Saturday morning and, loaded up with footballs and goalposts and burly sixth formers, the Jenkins-mobile is heading through Meanwood en route to training at Glen Road.
I kop a sideways glance at Alfred and find the suburb’s much-awaited new bar is still under construction. There’s a line of white vans at the kerbside; hard-hatted blokes in lumberjack shirts are grafting inside. Bare wires hang from the ceiling, the picture windows stacked with buckets of plaster and stray pieces of timber. Essentially it’s a building site.
So Dick Danger, Pyjama Boy and Young Beano (I said I’d give them a mention) head off for our training with the rest of the lads, and I resolve to return to Alfred in a fortnight. When it’s open, like.
Anyway, Saturday evening and I’m passing the same way, this time heading for The King’s Speech at the Cottage Road and the nice little Italian restaurant next door. I look again, and now, by the wonders of British labour, the bar is not only finished, but open, serving, and thronged with first-night customers.
It’s the latest in the North Bar stable, and given the recent trend for bars named after points of the compass – North, Further North, East of Arcadia – I mused in this column two months ago that this one should be North By Northwest. Perhaps there were Hollywood copyright issues, but instead the bar has been named Alfred, a small doffing-of-the-cap to Mr Hitchcock, director of the classic Cary Grant thriller. His picture can be spotted behind the bar, and the sixties stylings here are a further homage to the era.
But the name neatly brings in a little local geography too. The bar is less than a mile from King Alfred’s, that curious rocky outcrop between Stonegate Road and the ring road, much beloved of teenage couples and illicit smokers, and a place I visited regularly during the glorious high days of my mis-spent youth.
Alfred does what each of the other bars in the group has already done – it brings great real ale and interesting foreign beers to Meanwood in the same way that North does for the north side of the city centre, Further North does for Chapel Allerton and the Cross Keys does for Holbeck. The significant difference here is that the rival Market Town Taverns got in first, opening the splendid East of Arcadia just before Christmas, directly across the road from Alfred in a suburb where the huge new Waitrose store is a telling statement of confidence and ambition. What’s more, East is bigger and does good food too. It will be interesting to see how this little contest plays out over the coming months.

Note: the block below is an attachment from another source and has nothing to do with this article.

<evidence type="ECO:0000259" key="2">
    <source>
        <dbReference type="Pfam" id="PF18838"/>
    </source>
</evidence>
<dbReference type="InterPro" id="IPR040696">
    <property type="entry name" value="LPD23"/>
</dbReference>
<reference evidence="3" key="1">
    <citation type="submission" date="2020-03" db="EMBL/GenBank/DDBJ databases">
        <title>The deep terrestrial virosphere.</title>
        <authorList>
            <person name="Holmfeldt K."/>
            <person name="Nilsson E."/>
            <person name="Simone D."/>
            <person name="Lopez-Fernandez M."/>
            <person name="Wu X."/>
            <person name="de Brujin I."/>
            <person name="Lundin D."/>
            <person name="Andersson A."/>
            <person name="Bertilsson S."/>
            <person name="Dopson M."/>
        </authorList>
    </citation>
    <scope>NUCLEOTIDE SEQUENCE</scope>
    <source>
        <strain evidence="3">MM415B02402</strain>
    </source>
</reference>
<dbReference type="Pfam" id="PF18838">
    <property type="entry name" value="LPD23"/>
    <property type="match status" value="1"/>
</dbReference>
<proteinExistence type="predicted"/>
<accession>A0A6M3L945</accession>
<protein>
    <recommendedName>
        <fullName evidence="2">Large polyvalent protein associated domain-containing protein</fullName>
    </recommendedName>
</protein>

Boss Duncan Smith doesn’t seem worried. “We’re different to East.
Meanwood now has options. We know that people from round here used to travel to Chapel Allerton to go to Further North. Now they don’t have to.”
With three real ale handpumps, Alfred boasts 50 per cent more than its illustrious stablemate, a figure which reflects its slightly larger floor space and capacity. One will always serve a Rooster’s beer from Knaresborough, another will offer something from Marble in Manchester, while the third will provide further variety, from Elland, Salamander and other northern breweries.
On this occasion I had the rich, dry, bitter Rooster’s YPA, followed by the sharp and ever-so-slightly-too-ginger Marble Ginger. I should have guessed from the name. Lagers include the dark Brooklyn, wheaty Schneider Weiss and refreshing Lindeboom, and for those seeking something a little different there’s Bacchus Framboise too, if you’re happy to pay £3.55 for a half. None of this is cheap, far from it, but each of the bars in the chain seem targeted at those happy to pay a little extra for their quality pleasures.
What they get is good service, well-kept beer, and a bar which looks every inch the sixties transport cafe, with its formica-topped tables, oil-cloth flooring, wipe-clean chairs and array of kitsch lampshades.
“You can’t buy a glass lampshade in Leeds this week,” said Duncan, his colleagues having snapped up the lot in a last blitz on the decor.
There’s Hilda Ogden’s flying ducks, a bakelite radiogram while the bar shelving, salvaged from eBay, was evidently designed to hold stacks of 12-inch LPs, a technology rendered obsolete some time before Duncan was born.
He only joined the company at New Year, and says this has been a whirlwind few weeks. “Obviously we got builders in to do the refit, but some of the stuff we’ve done ourselves to keep the costs down. I was doing some of the painting wearing a head torch one night. There’s a lot of blood, sweat and tears gone into this place.”
He admits that on opening day they were still clearing up, right until the doors opened: “We had a couple in here about half past three on the Saturday asking when we’d be open. When I said 5pm, they just laughed.”
But it was, and it remains his baby. “It becomes personal. If someone scratches the paint, I think ‘Oi! I did that’”
Host: Duncan Smith
Type: Quality suburban bar
Opening Times: 5-11pm Mon-Fri, 1-11pm Sat, 1-11pm Sun
Beers: Changing selection of real ales (all £3.10-pint); Lindeboom lager (£4), Brooklyn (£4.60), Schneider Weisse (£4.10), Bacchus Framboise (£3.55)
Wine: Decent choice from £3.85-glass and £15.40-bottle
Food: Cheese, meat and bread platters (£3.50)
Children: Welcomed. Baby changing facilities
Disabled: One step access. Disabled toilets
Entertainment: Background music only
Beer Garden: None
Parking: Some on-street areas nearby
Telephone: 0113 2780779